ISSN 1671-3710
CN 11-4766/R

Advances in Psychological Science ›› 2022, Vol. 30 ›› Issue (7): 1511-1523.doi: 10.3724/SP.J.1042.2022.01511

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Presupposition processing in language comprehension

YANG Qi1, JIANG Xiaoming2(), ZHOU Xiaolin2()   

  1. 1School of Humanities, Tongji University, Shanghai 200092, China
    2Institute of Linguistics, Shanghai International Studies University, Shanghai 201620, China
  • Received:2021-06-18 Online:2022-07-15 Published:2022-05-17
  • Contact: JIANG Xiaoming,ZHOU Xiaolin;


Presupposition refers to the non-explicit assumption or belief held by both the listener and the speaker (the “common ground”). When encountering a presupposition message, the listener is required to infer what the speaker implies from the specific linguistic marker (or presupposition trigger) and its constrained object (or computational point). For instance, the sentence “Zhang Ming published a papercomputational point againtrigger” generates a presupposition “Zhang Ming published a paper before”. The listener relies on the trigger to access the common ground of both sides of the communication, and infers the presupposed content based on the computational point; subsequently, the listener relates the generated presupposition to the common ground and then updates their mental representation. These processes may be modulated by the word order between the presupposition trigger and the computational point, which would not change the critical role of the presupposition trigger in generating presupposition, but may affect the difficulty of presupposition processing.
Presupposition comprehension was often considered as involving the processing of pragmatic felicitousness. According to whether the presupposition generated by the listener is consistent with the common ground, the processing of felicitousness can be classified as “presupposition satisfaction” and “presupposition violation”. In the former, the presupposed content is consistent with common ground, while in the latter, the presupposed content is inconsistent with the common ground. According to whether the listener can rationalize the violated presupposition, the presupposition violation is further divided into “presupposition failure” and “presupposition accommodation”. Presupposition failure refers to the understanding person’s lack of ability to rationalize the inconsistent presupposed content, let alone integrate it into an existing mental representation. Presupposition accommodation means that the inconsistent presupposed content can be rationalized. The mental model can be updated and reconstructed. This categorization lays the foundation for investigating the cognitive processes of presupposition comprehension.
Numerous studies have demonstrated that the perceived common ground has an immediate impact on presupposition trigger and computational points. Accordingly, we propose a two-stage processing hypothesis regarding the contextual effect on presupposition comprehension. Specifically, in the first stage, the listener integrates the common ground with the presupposed meaning at the presupposition trigger; in the second stage, the concrete presupposed content is integrated with the common ground in the preceding context. Different processing stages may involve distinct cognitive processes. Furthermore, we reviewed several factors affecting the processing of presupposition at different cognitive stages, such as the linguistic types of the trigger, the semantic relatedness between the common ground and the presupposition, the forms of common ground presented, and the level of involvement in the experiment. Firstly, these triggers introducing similar and specific event structures may lead to similar cognitive efforts. Secondly, when integrating the common ground with the presupposed content, the listener does not simply judge whether the common ground and presupposed content are matched but carries out a more fine-grained processing according to the degree of matching between them. Therefore, the difficulty of integrating the two components may be affected by the degree of matching. Thirdly, the common ground of interlocutors can be established by linguistic co-presence (linguistic materials presented to the listener), visual co-presence (visual scene presented to the listener), or general world knowledge/community membership (common sense formed by the community). These manipulations differed in the modality of providing common contextual information and in the memory (such as short-term memory and the long-term memory) for retrieving these common grounds. Therefore, these specific cognitive processes are different when the listener integrates different types of common grounds and presupposed content. Finally, different experimental paradigms, such as those facilitating reading and those demanding interpersonal interaction, which demand different levels of motivation and engagement, may affect the extent of presupposition processing.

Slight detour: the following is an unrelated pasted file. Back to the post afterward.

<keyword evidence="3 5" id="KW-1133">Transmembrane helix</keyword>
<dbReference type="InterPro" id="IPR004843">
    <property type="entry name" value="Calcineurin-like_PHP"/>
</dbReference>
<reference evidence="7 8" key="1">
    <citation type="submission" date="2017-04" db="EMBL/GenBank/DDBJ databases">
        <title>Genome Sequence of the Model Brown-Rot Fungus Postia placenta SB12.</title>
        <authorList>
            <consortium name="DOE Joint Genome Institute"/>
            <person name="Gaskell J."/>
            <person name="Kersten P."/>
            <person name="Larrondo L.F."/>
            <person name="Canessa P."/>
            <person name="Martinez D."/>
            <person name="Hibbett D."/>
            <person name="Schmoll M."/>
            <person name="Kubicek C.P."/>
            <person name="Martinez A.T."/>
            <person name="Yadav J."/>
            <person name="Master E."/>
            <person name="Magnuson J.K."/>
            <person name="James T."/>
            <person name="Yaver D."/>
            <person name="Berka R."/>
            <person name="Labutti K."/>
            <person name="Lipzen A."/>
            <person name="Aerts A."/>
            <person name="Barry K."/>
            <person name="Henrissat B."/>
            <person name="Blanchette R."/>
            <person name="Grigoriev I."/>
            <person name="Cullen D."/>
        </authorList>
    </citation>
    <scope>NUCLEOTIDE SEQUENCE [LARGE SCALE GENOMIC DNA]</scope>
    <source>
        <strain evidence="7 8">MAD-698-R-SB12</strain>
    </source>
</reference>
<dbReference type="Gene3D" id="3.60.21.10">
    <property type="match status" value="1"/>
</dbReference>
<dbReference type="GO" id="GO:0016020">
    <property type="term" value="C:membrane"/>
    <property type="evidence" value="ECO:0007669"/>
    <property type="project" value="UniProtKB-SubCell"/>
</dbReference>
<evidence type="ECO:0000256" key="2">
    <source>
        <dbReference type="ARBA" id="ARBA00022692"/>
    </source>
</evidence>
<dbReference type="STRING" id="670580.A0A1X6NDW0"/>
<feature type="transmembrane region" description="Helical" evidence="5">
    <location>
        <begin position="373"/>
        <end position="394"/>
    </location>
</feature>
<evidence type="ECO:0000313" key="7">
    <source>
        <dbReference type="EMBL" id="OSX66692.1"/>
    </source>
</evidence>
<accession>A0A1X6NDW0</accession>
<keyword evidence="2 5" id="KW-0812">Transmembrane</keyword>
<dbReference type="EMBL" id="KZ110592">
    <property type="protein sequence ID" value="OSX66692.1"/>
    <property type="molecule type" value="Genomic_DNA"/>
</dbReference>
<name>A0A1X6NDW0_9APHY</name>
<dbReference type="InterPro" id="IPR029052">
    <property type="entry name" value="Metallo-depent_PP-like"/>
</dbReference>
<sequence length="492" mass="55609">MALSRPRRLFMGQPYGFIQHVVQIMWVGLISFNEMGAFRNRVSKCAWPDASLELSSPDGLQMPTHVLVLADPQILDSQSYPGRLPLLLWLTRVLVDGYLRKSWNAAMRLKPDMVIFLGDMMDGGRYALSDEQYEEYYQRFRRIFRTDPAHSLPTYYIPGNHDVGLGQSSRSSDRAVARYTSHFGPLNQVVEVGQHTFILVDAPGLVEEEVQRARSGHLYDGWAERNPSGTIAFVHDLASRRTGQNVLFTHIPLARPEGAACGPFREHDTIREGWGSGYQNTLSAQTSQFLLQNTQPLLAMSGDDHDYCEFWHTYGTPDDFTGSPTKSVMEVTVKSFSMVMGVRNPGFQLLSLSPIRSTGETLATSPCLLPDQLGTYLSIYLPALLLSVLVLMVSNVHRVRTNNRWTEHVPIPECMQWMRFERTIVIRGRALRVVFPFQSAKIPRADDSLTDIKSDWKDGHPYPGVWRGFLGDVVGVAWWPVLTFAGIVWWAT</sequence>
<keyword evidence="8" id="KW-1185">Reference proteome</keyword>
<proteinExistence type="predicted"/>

Future studies can explore the cognitive basis of presupposition processing from the following three perspectives: (1) using computational modeling to quantify the processes (such as perspective-taking) of the listener’s understanding of presupposition during language communication; (2) using brain imaging to reveal the neural basis of presupposition processing; (3) to validate and, when necessary, to modify the neurocognitive models of presupposition processing with data from special populations.

Key words: pragmatic inference, non-explicit meaning, presupposition, rational speech-act model, felicitousness, trigger, common ground

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